Consumer advocate and nursing home expert Brian Lee wrote a guest column for Florida’s Herald Tribune on the new tort reform measures to protect the nursing home industry.  Below are some excerpts.

In his recent guest column, "Nursing home articles disputed," the nursing home industry’s lead lobbyist and spokesperson, Emmett Reed, claimed that he would "set the record straight" on Senate Bill 1384 — an awful bill sponsored by Sen. Bill Galvano.

Unfortunately, Reed never actually got to the record.

Instead of presenting clear and convincing evidence on how this legislation would benefit residents, he has offered obfuscations shrouded in a great deal of industry spin.

First, Reed claims that his bill will "continue" to "ensure" that nursing homes are held to the "highest standards."

That is simply not true.

Not a single line, phrase or word — not even a comma — in the bill addresses the standard of care. Does Reed’s definition of "highest standard" recognize the 17,021 deficiencies cited at Florida nursing homes, 50 percent of which were directly related to resident care, during the past three years, more than $4.6 million in federal fines against nursing homes in the state, and the fact that one in five nursing homes are so bad they are on the state’s notorious watch list? If this is Florida’s definition of "highest standard," it is a sorry one.

Nurse hours at low level. Reed also states that nursing home residents are "receiving more time with nurses on a daily basis." Also not true.

The latest federal staffing data compiled by independent sources (Online Survey, Certification and Reporting) show that Florida’s total nurse hours have dropped to their lowest levels in the last five years. Absolutely nothing in SB 1384 would guarantee higher staffing levels for residents.

Reed has the audacity to assert that injured residents and their personal injury lawyers deprive nursing homes of resources "devoted" to the care of residents. What? This makes no sense.  He is actually blaming victimized elderly and disabled adults who’ve suffered horrible and provable mistreatment at the hands of negligent caregivers.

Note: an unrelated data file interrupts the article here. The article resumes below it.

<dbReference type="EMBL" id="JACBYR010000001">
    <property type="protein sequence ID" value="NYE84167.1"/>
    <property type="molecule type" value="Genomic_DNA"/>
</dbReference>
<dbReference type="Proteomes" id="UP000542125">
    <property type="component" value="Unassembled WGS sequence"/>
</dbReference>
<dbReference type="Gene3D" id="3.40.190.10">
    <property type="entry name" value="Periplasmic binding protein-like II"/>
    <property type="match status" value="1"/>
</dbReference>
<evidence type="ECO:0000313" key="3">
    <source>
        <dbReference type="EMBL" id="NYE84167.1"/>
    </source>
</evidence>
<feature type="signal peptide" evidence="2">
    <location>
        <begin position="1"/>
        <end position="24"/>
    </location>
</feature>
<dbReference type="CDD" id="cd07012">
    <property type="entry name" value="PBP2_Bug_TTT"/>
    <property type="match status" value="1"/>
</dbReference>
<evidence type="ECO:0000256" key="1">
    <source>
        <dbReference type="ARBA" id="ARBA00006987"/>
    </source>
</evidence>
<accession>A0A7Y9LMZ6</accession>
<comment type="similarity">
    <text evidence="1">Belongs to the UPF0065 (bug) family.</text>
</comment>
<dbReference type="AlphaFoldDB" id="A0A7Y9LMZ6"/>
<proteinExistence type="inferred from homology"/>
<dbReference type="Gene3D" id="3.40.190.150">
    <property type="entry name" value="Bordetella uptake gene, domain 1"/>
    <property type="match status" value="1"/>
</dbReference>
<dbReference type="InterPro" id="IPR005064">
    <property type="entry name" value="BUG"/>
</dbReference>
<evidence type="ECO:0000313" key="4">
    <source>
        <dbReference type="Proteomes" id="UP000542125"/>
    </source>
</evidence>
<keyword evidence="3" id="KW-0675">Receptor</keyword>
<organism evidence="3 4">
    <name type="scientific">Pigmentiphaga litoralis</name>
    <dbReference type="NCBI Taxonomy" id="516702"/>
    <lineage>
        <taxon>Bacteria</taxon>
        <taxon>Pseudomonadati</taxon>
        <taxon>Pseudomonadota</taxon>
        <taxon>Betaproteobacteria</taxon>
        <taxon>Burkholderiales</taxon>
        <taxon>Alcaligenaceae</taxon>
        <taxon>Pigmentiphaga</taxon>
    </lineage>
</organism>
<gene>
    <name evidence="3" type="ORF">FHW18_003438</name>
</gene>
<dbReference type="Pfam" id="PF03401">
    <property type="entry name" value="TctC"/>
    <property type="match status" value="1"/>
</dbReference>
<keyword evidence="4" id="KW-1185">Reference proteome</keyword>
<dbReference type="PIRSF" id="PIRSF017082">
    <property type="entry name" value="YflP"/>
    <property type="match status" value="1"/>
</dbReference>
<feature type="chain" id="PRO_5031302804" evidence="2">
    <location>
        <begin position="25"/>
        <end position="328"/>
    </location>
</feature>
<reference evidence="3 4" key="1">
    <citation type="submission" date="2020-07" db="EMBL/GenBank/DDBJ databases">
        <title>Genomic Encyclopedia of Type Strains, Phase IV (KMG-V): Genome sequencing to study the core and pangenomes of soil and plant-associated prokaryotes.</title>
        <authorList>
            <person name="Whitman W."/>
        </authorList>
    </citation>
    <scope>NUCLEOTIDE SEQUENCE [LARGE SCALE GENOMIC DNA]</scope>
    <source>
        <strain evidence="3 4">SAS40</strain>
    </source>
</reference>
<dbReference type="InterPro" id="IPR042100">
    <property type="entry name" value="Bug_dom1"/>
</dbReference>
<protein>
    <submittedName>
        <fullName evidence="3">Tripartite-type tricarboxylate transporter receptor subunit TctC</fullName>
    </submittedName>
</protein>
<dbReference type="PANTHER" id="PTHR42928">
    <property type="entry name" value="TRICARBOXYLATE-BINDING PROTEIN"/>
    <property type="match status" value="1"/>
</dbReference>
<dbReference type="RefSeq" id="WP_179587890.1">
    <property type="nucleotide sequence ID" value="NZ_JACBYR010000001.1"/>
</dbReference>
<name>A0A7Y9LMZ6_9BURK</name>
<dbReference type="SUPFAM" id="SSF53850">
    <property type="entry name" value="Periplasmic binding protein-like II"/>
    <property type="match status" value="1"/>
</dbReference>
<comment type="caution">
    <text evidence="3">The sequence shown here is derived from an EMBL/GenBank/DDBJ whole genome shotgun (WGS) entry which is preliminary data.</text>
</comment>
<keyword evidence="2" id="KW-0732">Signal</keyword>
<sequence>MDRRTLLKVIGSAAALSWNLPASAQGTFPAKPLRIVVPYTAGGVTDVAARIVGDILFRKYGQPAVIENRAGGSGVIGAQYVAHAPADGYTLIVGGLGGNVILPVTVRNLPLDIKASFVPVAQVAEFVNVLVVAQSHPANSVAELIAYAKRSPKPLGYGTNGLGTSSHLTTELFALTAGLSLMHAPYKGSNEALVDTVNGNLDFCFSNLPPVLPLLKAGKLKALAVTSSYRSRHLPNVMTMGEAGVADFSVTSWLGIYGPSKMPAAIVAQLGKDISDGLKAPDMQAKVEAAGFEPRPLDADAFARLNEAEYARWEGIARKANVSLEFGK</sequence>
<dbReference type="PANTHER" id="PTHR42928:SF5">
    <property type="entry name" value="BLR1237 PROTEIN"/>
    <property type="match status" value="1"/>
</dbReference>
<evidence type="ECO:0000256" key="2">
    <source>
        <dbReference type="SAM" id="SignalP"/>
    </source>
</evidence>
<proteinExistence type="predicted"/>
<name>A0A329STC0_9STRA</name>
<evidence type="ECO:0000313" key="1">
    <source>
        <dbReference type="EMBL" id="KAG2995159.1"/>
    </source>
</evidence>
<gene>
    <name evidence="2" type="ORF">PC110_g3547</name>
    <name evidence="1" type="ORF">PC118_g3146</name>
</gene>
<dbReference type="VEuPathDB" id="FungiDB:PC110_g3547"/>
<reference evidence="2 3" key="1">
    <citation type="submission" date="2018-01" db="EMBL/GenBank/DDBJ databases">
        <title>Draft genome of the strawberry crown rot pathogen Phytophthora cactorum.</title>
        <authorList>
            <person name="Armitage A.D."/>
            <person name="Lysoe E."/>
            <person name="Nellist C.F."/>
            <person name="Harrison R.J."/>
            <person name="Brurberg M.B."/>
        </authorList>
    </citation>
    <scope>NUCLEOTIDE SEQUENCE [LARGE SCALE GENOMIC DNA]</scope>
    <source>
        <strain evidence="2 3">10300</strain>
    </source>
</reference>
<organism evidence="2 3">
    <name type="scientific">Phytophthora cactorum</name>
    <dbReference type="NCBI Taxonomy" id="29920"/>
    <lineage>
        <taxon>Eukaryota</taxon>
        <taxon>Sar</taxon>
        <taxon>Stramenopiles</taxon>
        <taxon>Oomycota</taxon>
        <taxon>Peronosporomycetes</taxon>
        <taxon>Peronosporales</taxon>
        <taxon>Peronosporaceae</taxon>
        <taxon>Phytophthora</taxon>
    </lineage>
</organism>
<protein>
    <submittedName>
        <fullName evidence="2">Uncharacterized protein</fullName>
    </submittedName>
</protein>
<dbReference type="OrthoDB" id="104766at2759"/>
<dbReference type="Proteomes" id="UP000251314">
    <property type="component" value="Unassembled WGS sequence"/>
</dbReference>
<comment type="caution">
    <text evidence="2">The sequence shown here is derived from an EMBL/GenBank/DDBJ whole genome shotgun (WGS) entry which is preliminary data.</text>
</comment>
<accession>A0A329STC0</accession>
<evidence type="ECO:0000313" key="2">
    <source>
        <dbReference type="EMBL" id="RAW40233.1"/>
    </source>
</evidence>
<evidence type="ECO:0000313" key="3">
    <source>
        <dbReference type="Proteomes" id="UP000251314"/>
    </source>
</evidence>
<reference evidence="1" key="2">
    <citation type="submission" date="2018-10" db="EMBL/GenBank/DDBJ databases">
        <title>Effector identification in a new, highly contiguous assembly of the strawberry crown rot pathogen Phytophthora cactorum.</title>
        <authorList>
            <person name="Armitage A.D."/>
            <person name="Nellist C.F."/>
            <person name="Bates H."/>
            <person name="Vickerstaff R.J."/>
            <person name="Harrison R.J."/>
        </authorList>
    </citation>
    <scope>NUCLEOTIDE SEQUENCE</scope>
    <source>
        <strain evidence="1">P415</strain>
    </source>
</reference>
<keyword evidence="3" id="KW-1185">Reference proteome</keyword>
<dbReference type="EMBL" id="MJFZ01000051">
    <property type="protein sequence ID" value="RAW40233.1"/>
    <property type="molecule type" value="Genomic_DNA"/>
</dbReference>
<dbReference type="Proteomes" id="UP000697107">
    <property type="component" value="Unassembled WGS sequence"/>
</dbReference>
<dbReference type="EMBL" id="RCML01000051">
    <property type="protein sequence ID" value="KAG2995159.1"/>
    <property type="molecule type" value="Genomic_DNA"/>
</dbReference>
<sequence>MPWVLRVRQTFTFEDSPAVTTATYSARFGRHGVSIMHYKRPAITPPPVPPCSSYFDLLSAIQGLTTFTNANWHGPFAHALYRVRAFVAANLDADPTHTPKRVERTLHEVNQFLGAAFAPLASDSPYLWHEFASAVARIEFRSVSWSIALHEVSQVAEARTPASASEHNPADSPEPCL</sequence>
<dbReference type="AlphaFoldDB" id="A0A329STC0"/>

Don’t they, like all Americans, have the right to seek redress through the courts and to pursue punitive damages in horrific cases? This bill only addresses serious cases involving care that is so bad, it rises to the level of punitive conduct. We are not talking slip-and-fall cases. We are talking about cases of physical abuse, sexual assault, chronic and purposeful understaffing, fraudulent behavior by owners and a host of other very bad acts.

As the profits of nursing homes soar to record levels, as the publicly traded stocks of nursing homes outpace the Dow Jones Industrial Average by a 2-to-1 ratio, and as per-bed prices of homes in Florida soar to new levels, staffing levels are dropping. Yet SB 1384 says, according to the testimony we heard from experts, thta the corporate owners can never be punished in court?

He says this despite the facts that the nursing home industry’s own actuarial report (published annually by Aon, a risk-management firm and insurer) clearly and repeatedly states that the frequency of lawsuits in Florida have "steeply declined" and that "loss costs per bed have dramatically decreased." Things are so good for nursing homes here in the Sunshine State that Florida is no longer listed among the problem states — and, to repeat, this is a report from Reed’s own people.

This contrived "lawsuit problem" devised through Senate Bill 1384 is smoke and mirrors meant to financially benefit owners who cause serious harm to residents in lieu of improving care for elderly and disabled residents.

That’s the real story.

And as for the personal attacks against me, they don’t warrant a response because, as the old saying goes, words will never harm me.

But when it comes to harm, the real harm is what his association is pushing before this Legislature with Senate Bill 1384.

Brian Lee is executive director of Families for Better Care, based in Tallahassee. Web:


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